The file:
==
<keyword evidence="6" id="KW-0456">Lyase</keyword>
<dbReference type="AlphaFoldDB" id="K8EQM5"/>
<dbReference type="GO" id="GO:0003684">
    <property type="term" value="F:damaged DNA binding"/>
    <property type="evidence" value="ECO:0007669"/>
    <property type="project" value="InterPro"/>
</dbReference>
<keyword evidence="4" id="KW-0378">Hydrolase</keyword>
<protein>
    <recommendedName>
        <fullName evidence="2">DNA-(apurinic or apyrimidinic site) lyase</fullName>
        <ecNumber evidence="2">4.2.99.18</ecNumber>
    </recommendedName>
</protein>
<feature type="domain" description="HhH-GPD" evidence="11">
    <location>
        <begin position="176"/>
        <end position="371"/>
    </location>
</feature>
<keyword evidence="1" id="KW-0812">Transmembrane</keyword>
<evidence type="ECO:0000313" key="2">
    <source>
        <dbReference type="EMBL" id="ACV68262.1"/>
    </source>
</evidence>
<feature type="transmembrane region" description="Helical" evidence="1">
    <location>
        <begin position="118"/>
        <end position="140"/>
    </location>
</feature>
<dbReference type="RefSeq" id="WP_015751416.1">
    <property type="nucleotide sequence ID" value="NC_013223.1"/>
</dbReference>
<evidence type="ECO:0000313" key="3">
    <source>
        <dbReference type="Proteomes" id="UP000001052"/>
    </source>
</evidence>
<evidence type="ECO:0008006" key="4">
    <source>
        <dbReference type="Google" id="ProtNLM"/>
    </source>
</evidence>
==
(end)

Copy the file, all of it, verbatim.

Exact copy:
<keyword evidence="6" id="KW-0456">Lyase</keyword>
<dbReference type="AlphaFoldDB" id="K8EQM5"/>
<dbReference type="GO" id="GO:0003684">
    <property type="term" value="F:damaged DNA binding"/>
    <property type="evidence" value="ECO:0007669"/>
    <property type="project" value="InterPro"/>
</dbReference>
<keyword evidence="4" id="KW-0378">Hydrolase</keyword>
<protein>
    <recommendedName>
        <fullName evidence="2">DNA-(apurinic or apyrimidinic site) lyase</fullName>
        <ecNumber evidence="2">4.2.99.18</ecNumber>
    </recommendedName>
</protein>
<feature type="domain" description="HhH-GPD" evidence="11">
    <location>
        <begin position="176"/>
        <end position="371"/>
    </location>
</feature>
<keyword evidence="1" id="KW-0812">Transmembrane</keyword>
<evidence type="ECO:0000313" key="2">
    <source>
        <dbReference type="EMBL" id="ACV68262.1"/>
    </source>
</evidence>
<feature type="transmembrane region" description="Helical" evidence="1">
    <location>
        <begin position="118"/>
        <end position="140"/>
    </location>
</feature>
<dbReference type="RefSeq" id="WP_015751416.1">
    <property type="nucleotide sequence ID" value="NC_013223.1"/>
</dbReference>
<evidence type="ECO:0000313" key="3">
    <source>
        <dbReference type="Proteomes" id="UP000001052"/>
    </source>
</evidence>
<evidence type="ECO:0008006" key="4">
    <source>
        <dbReference type="Google" id="ProtNLM"/>
    </source>
</evidence>